Monday, August 3, 2009
Updated 3/2017-- all links (except to my own posts) removed as many no longer active. and it was easier than checking each one.
Finally! [H/T to Cleveland.com]
After surgery I am often asked, “When can I get back in the tanning bed?” I say something like, “I would rather you not use a tanning bed. You need to protect you new scar from the sun, that includes tanning beds, for at least 6 months.”
“But, if I cover up the scar, when can I get back in the tanning bed?” is the usual response.
I then counter with, “IF you feel you must, then yes cover the scars. Please, limit or reduce the time you spend in the tanning bed. I would rather you not use a tanning bed.”
Most see “no harm” in using a tanning bed. After all, it’s not like laying out in the sun for hours. Too many see tanning beds as a “safe” way to get a tan. It isn’t.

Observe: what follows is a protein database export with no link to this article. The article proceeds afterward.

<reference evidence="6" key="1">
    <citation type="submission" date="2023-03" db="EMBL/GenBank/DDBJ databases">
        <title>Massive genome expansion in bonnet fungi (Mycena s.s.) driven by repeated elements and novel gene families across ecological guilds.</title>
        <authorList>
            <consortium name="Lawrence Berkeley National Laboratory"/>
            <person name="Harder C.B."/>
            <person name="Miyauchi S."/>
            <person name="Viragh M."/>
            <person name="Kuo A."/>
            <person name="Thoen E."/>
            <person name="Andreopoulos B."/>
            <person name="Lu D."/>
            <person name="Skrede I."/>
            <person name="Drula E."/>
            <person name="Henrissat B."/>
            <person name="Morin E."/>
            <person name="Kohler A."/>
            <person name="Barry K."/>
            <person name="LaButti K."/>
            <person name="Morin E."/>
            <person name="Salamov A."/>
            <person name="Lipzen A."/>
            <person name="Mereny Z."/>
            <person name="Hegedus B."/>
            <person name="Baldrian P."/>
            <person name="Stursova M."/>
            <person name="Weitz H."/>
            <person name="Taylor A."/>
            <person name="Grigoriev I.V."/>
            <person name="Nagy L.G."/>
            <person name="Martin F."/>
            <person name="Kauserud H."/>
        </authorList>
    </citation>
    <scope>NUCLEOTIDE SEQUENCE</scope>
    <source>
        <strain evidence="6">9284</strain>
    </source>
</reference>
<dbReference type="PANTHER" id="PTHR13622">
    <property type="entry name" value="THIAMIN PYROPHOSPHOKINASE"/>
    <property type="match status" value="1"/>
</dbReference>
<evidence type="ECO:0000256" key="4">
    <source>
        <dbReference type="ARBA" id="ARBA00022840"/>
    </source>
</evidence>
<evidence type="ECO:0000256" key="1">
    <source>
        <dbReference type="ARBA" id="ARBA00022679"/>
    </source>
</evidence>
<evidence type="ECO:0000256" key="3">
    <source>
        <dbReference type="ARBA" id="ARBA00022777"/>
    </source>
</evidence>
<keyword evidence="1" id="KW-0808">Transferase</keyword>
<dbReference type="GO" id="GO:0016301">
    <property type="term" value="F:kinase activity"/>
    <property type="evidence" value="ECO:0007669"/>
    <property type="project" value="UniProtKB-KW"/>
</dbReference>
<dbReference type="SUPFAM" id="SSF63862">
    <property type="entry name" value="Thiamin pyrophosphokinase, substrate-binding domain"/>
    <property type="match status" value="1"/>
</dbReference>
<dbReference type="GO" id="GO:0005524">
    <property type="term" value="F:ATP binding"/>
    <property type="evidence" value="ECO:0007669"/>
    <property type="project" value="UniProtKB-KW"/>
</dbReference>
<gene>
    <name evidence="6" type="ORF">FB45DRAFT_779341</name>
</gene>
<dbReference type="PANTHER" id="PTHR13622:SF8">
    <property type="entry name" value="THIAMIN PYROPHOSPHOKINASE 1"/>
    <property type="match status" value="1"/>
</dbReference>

Experts at the International Agency for Research on Cancer in Lyon, the cancer arm of the World Health Organization, have published their analysis of 20 studies online in the medical journal Lancet Oncology. The analysis concludes the risk of skin cancer jumps by 75 percent when people start using tanning beds before age 30.
These same experts have moved tanning beds and ultraviolet radiation into the top cancer risk category, deeming both to be as deadly as arsenic and mustard gas. The new classification also puts them in the list of definite causes of cancer, alongside tobacco, the hepatitis B virus and chimney sweeping, among others.
I would not mind tanning bed extinction. Regular use increased the risk of melanoma. It is much better to have a “peaches and cream” complexion or to use self-tanning creams. Skin cancer is no fun.
Sun Protection (March 19, 2009)
Melanoma Review (February 25, 2008)
Skin Cancer—Melanoma (December 8, 2008)
Melanoma Skin Screening Is Important (April 29, 2009)
Skin Cancer -- Basal Cell Carcinoma (December 3, 2008)
Skin Cancer – Squamous Cell Carcinoma (December 4, 2008)
Moles Should Not Be Treated by Lasers (July 27, 2009)